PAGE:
At the start of the 20th century, the world was home to only a few protected areas dedicated to nature conservation. Today, there are more than 200,000 of these designated spaces, which have grown to cover nearly 15 percent of the world’s land. But a new study has found that many of these protected areas are not so protected, suffering threats like farming, infrastructure development and other “intense” human pressures, Alister Doyle writes for Reuters.
A major shift in conservation efforts took place in the 1990s, following the signing of the Convention on Biological Diversity in 1992. To date, some 200 nations have agree to the treaty, which aims to set aside 17 percent of the world’s land in parks and other sanctuaries by 2020. The goal of these efforts is to protect biodiversity, or the variability of organisms in planet’s ecosystems.
The complex interplay between different organisms in nature can be vitally important to humans. “Some examples are obvious: without plants there would be no oxygen and without bees to pollinate there would be no fruit or nuts,” Damian Carrington writes for the Guardian. “Others are less obvious – coral reefs and mangrove swamps provide invaluable protection from cyclones and tsunamis for those living on coasts, while trees can absorb air pollution in urban areas.”
Since the 1992 convention, nations around the world have created many protected areas for the preservation of biodiversity—they just aren’t doing a very good job of ensuring that these spaces are actually protected, according to the new study, which was published in Science.
Researchers at the University of Queensland analyzed the human footprint, a global map that shows where human pressures are affecting the environment. According to Sarah Gibbens of National Geographic, researchers then delineated areas of human pressure that overlap with protected spaces. They found that six million square kilometers—or 32.8 percent—of the world’s protected areas face “intense human pressure,” as the study authors write.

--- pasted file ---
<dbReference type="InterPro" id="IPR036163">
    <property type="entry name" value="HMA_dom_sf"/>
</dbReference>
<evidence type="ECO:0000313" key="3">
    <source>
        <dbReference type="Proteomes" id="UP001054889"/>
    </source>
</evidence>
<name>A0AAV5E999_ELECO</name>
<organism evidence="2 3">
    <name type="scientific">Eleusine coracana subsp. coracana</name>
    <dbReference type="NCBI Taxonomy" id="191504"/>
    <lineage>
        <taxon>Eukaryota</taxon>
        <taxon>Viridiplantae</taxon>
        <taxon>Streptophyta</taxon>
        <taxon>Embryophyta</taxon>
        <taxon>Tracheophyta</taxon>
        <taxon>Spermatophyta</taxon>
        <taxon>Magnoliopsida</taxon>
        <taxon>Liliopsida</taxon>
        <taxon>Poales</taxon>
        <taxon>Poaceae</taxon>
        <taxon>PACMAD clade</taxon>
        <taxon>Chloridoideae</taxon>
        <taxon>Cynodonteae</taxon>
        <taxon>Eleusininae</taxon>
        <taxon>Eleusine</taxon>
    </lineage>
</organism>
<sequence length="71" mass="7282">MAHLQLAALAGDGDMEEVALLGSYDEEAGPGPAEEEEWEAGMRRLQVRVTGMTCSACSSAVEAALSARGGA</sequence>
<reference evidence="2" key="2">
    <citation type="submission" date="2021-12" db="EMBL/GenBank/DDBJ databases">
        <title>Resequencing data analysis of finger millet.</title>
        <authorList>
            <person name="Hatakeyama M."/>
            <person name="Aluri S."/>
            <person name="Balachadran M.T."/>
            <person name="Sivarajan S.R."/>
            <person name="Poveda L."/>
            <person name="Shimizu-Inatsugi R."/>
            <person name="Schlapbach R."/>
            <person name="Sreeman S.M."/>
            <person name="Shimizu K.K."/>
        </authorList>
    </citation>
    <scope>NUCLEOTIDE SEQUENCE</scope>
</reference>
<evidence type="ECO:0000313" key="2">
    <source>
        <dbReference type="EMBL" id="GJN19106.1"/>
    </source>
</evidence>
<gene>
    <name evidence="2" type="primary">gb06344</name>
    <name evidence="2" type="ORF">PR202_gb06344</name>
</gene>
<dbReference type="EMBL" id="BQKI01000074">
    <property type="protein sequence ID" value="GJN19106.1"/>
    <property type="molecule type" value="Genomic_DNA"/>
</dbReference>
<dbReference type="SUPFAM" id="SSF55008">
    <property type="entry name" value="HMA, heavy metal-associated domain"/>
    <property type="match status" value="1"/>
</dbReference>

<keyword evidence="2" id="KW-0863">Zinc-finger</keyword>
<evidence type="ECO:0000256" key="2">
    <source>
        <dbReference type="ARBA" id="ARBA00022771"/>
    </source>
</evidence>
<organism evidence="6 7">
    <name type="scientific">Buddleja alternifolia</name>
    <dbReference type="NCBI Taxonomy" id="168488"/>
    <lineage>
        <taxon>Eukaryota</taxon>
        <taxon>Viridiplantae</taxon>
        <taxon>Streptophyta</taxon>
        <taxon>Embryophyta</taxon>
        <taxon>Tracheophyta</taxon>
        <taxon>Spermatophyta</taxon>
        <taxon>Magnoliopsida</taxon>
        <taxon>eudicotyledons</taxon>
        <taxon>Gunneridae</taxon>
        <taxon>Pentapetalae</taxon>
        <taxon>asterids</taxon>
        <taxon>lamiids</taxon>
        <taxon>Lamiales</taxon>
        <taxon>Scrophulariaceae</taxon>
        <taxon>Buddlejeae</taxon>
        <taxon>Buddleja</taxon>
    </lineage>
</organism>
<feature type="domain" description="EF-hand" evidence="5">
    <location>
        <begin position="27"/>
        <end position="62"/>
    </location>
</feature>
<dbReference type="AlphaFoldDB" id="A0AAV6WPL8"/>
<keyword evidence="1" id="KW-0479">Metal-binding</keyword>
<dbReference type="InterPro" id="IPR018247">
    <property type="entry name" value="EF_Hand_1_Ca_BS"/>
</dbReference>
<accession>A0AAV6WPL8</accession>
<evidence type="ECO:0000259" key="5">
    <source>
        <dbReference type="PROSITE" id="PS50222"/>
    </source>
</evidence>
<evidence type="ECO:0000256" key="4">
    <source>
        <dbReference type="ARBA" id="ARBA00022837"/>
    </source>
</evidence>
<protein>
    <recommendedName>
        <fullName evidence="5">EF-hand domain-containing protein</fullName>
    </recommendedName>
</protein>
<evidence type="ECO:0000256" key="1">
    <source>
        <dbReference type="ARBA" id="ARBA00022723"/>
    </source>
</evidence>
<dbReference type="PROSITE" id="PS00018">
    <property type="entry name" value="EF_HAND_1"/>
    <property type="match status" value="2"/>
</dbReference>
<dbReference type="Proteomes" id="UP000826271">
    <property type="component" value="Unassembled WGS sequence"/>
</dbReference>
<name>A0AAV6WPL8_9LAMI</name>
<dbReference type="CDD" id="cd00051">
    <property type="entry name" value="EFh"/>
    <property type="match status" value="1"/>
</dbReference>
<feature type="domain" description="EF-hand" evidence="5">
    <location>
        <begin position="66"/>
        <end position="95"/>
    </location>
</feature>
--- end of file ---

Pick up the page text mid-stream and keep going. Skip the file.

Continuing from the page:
Among the threats infringing on protected spaces are mining, logging, farming, the development of roads, the building of power lines and light pollution, reports Matt McGrath of the BBC.
Researchers found that wealthy and poor nations alike are failing to adequately enforce their protected areas. Agriculture and buildings have infringed upon Dadohaehaesang National Park, the study authors note as an example. Major roads cross through the Mikumi National Park in Tanzania. And in Ukraine, a city is thriving in the midst of Podolskie Tovtry National Park.
“[S]cience like this report holds nations to account and maybe embarrasses them to take some leadership,” Professor James Watson, the study’s lead author, tells McGrath, “because right now no nation is showing that leadership.”
The study authors take care to note that the results of their research do not mean that protected areas should be abolished and defunded. “Protected areas are the primary defense against biodiversity loss,” they write, “but extensive human activity within their boundaries can undermine this.”
The team found fewer instances of human pressure in areas that are strictly protected. This, in turn, suggests that by dedicating appropriate funds and enforcement to protected spaces, nations can go a long way in preserving the planet’s biodiversity.